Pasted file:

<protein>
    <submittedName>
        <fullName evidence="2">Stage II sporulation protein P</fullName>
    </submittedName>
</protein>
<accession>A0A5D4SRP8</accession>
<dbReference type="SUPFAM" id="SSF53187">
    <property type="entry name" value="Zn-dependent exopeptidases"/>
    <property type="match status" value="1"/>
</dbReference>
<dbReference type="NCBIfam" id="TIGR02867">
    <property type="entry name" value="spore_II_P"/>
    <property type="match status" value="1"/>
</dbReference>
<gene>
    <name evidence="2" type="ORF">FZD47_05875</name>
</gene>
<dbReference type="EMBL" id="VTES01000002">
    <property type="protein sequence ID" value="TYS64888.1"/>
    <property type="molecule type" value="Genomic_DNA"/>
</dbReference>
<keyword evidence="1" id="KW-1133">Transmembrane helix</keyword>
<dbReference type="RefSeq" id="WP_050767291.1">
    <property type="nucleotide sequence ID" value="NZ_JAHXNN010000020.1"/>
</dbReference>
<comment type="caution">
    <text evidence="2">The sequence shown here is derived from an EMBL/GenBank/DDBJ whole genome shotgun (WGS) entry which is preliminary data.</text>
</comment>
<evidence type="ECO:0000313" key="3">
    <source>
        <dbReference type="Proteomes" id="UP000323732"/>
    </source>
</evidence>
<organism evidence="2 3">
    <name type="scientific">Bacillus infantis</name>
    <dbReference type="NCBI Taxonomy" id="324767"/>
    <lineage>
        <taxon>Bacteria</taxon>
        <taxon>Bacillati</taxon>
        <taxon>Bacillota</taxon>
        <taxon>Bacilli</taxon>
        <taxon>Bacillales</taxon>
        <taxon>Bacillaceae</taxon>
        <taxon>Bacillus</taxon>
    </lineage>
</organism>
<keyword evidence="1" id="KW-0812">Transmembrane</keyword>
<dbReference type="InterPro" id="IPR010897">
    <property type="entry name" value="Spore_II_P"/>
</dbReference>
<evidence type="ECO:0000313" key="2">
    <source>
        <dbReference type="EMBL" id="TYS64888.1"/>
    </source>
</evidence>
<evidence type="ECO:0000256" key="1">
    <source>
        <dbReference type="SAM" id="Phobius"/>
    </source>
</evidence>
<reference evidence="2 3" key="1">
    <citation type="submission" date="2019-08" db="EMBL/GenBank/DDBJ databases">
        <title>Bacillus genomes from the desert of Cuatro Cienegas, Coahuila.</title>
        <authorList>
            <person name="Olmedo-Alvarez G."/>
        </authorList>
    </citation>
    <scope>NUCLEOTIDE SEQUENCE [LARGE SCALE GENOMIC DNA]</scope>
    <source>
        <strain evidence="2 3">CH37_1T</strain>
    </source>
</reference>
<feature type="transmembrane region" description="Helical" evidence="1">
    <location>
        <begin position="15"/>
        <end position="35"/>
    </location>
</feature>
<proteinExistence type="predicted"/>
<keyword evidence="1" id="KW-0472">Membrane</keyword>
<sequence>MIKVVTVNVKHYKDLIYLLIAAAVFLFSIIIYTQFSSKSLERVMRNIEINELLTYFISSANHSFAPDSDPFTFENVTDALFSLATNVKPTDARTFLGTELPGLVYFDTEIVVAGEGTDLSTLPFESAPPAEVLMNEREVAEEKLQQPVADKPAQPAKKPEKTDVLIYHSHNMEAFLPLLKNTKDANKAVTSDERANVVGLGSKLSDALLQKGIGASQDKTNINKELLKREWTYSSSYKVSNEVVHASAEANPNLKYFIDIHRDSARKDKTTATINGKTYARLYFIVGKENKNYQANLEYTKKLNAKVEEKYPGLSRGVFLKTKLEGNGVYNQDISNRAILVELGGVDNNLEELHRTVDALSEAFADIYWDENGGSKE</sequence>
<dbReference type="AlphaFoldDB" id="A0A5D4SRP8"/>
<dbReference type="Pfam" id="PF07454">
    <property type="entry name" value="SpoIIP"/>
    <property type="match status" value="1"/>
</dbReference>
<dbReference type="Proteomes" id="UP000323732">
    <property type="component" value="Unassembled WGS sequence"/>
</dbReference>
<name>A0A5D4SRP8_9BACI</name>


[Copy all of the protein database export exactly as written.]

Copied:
<protein>
    <submittedName>
        <fullName evidence="2">Stage II sporulation protein P</fullName>
    </submittedName>
</protein>
<accession>A0A5D4SRP8</accession>
<dbReference type="SUPFAM" id="SSF53187">
    <property type="entry name" value="Zn-dependent exopeptidases"/>
    <property type="match status" value="1"/>
</dbReference>
<dbReference type="NCBIfam" id="TIGR02867">
    <property type="entry name" value="spore_II_P"/>
    <property type="match status" value="1"/>
</dbReference>
<gene>
    <name evidence="2" type="ORF">FZD47_05875</name>
</gene>
<dbReference type="EMBL" id="VTES01000002">
    <property type="protein sequence ID" value="TYS64888.1"/>
    <property type="molecule type" value="Genomic_DNA"/>
</dbReference>
<keyword evidence="1" id="KW-1133">Transmembrane helix</keyword>
<dbReference type="RefSeq" id="WP_050767291.1">
    <property type="nucleotide sequence ID" value="NZ_JAHXNN010000020.1"/>
</dbReference>
<comment type="caution">
    <text evidence="2">The sequence shown here is derived from an EMBL/GenBank/DDBJ whole genome shotgun (WGS) entry which is preliminary data.</text>
</comment>
<evidence type="ECO:0000313" key="3">
    <source>
        <dbReference type="Proteomes" id="UP000323732"/>
    </source>
</evidence>
<organism evidence="2 3">
    <name type="scientific">Bacillus infantis</name>
    <dbReference type="NCBI Taxonomy" id="324767"/>
    <lineage>
        <taxon>Bacteria</taxon>
        <taxon>Bacillati</taxon>
        <taxon>Bacillota</taxon>
        <taxon>Bacilli</taxon>
        <taxon>Bacillales</taxon>
        <taxon>Bacillaceae</taxon>
        <taxon>Bacillus</taxon>
    </lineage>
</organism>
<keyword evidence="1" id="KW-0812">Transmembrane</keyword>
<dbReference type="InterPro" id="IPR010897">
    <property type="entry name" value="Spore_II_P"/>
</dbReference>
<evidence type="ECO:0000313" key="2">
    <source>
        <dbReference type="EMBL" id="TYS64888.1"/>
    </source>
</evidence>
<evidence type="ECO:0000256" key="1">
    <source>
        <dbReference type="SAM" id="Phobius"/>
    </source>
</evidence>
<reference evidence="2 3" key="1">
    <citation type="submission" date="2019-08" db="EMBL/GenBank/DDBJ databases">
        <title>Bacillus genomes from the desert of Cuatro Cienegas, Coahuila.</title>
        <authorList>
            <person name="Olmedo-Alvarez G."/>
        </authorList>
    </citation>
    <scope>NUCLEOTIDE SEQUENCE [LARGE SCALE GENOMIC DNA]</scope>
    <source>
        <strain evidence="2 3">CH37_1T</strain>
    </source>
</reference>
<feature type="transmembrane region" description="Helical" evidence="1">
    <location>
        <begin position="15"/>
        <end position="35"/>
    </location>
</feature>
<proteinExistence type="predicted"/>
<keyword evidence="1" id="KW-0472">Membrane</keyword>
<sequence>MIKVVTVNVKHYKDLIYLLIAAAVFLFSIIIYTQFSSKSLERVMRNIEINELLTYFISSANHSFAPDSDPFTFENVTDALFSLATNVKPTDARTFLGTELPGLVYFDTEIVVAGEGTDLSTLPFESAPPAEVLMNEREVAEEKLQQPVADKPAQPAKKPEKTDVLIYHSHNMEAFLPLLKNTKDANKAVTSDERANVVGLGSKLSDALLQKGIGASQDKTNINKELLKREWTYSSSYKVSNEVVHASAEANPNLKYFIDIHRDSARKDKTTATINGKTYARLYFIVGKENKNYQANLEYTKKLNAKVEEKYPGLSRGVFLKTKLEGNGVYNQDISNRAILVELGGVDNNLEELHRTVDALSEAFADIYWDENGGSKE</sequence>
<dbReference type="AlphaFoldDB" id="A0A5D4SRP8"/>
<dbReference type="Pfam" id="PF07454">
    <property type="entry name" value="SpoIIP"/>
    <property type="match status" value="1"/>
</dbReference>
<dbReference type="Proteomes" id="UP000323732">
    <property type="component" value="Unassembled WGS sequence"/>
</dbReference>
<name>A0A5D4SRP8_9BACI</name>